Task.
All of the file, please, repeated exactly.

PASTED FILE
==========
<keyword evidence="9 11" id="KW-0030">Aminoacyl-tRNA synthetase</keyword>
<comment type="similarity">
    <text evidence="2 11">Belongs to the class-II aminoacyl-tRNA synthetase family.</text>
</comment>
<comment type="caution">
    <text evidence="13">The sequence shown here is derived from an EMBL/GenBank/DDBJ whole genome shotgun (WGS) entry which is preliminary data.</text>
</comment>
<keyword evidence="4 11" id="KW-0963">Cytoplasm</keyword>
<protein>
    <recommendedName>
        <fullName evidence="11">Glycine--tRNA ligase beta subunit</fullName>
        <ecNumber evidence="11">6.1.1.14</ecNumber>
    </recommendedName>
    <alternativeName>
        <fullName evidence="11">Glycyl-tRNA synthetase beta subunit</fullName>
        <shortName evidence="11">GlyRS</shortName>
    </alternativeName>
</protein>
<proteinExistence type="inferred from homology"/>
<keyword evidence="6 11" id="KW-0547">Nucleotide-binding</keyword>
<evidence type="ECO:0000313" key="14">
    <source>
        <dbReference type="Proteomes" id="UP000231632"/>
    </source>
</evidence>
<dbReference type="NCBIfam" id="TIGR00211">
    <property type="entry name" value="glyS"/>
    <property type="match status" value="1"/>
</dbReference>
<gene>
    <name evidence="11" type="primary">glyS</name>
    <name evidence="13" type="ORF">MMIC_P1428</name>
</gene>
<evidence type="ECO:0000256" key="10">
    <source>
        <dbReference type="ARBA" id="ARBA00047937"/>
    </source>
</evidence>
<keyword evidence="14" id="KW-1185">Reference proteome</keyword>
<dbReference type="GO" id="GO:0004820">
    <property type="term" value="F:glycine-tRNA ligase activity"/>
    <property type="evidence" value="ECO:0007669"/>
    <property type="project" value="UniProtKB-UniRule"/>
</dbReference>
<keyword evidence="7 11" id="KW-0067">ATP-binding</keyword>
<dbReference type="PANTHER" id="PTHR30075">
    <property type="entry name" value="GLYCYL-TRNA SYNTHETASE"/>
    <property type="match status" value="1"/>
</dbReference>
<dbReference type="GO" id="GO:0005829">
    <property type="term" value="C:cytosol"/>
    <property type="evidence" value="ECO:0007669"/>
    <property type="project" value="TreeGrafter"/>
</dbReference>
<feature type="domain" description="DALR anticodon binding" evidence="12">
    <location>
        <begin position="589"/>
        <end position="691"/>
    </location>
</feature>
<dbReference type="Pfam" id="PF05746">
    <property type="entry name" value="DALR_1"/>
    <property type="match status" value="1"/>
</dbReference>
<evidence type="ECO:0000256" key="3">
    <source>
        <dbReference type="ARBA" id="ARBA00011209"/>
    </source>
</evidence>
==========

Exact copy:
<keyword evidence="9 11" id="KW-0030">Aminoacyl-tRNA synthetase</keyword>
<comment type="similarity">
    <text evidence="2 11">Belongs to the class-II aminoacyl-tRNA synthetase family.</text>
</comment>
<comment type="caution">
    <text evidence="13">The sequence shown here is derived from an EMBL/GenBank/DDBJ whole genome shotgun (WGS) entry which is preliminary data.</text>
</comment>
<keyword evidence="4 11" id="KW-0963">Cytoplasm</keyword>
<protein>
    <recommendedName>
        <fullName evidence="11">Glycine--tRNA ligase beta subunit</fullName>
        <ecNumber evidence="11">6.1.1.14</ecNumber>
    </recommendedName>
    <alternativeName>
        <fullName evidence="11">Glycyl-tRNA synthetase beta subunit</fullName>
        <shortName evidence="11">GlyRS</shortName>
    </alternativeName>
</protein>
<proteinExistence type="inferred from homology"/>
<keyword evidence="6 11" id="KW-0547">Nucleotide-binding</keyword>
<evidence type="ECO:0000313" key="14">
    <source>
        <dbReference type="Proteomes" id="UP000231632"/>
    </source>
</evidence>
<dbReference type="NCBIfam" id="TIGR00211">
    <property type="entry name" value="glyS"/>
    <property type="match status" value="1"/>
</dbReference>
<gene>
    <name evidence="11" type="primary">glyS</name>
    <name evidence="13" type="ORF">MMIC_P1428</name>
</gene>
<evidence type="ECO:0000256" key="10">
    <source>
        <dbReference type="ARBA" id="ARBA00047937"/>
    </source>
</evidence>
<keyword evidence="14" id="KW-1185">Reference proteome</keyword>
<dbReference type="GO" id="GO:0004820">
    <property type="term" value="F:glycine-tRNA ligase activity"/>
    <property type="evidence" value="ECO:0007669"/>
    <property type="project" value="UniProtKB-UniRule"/>
</dbReference>
<keyword evidence="7 11" id="KW-0067">ATP-binding</keyword>
<dbReference type="PANTHER" id="PTHR30075">
    <property type="entry name" value="GLYCYL-TRNA SYNTHETASE"/>
    <property type="match status" value="1"/>
</dbReference>
<dbReference type="GO" id="GO:0005829">
    <property type="term" value="C:cytosol"/>
    <property type="evidence" value="ECO:0007669"/>
    <property type="project" value="TreeGrafter"/>
</dbReference>
<feature type="domain" description="DALR anticodon binding" evidence="12">
    <location>
        <begin position="589"/>
        <end position="691"/>
    </location>
</feature>
<dbReference type="Pfam" id="PF05746">
    <property type="entry name" value="DALR_1"/>
    <property type="match status" value="1"/>
</dbReference>
<evidence type="ECO:0000256" key="3">
    <source>
        <dbReference type="ARBA" id="ARBA00011209"/>
    </source>
</evidence>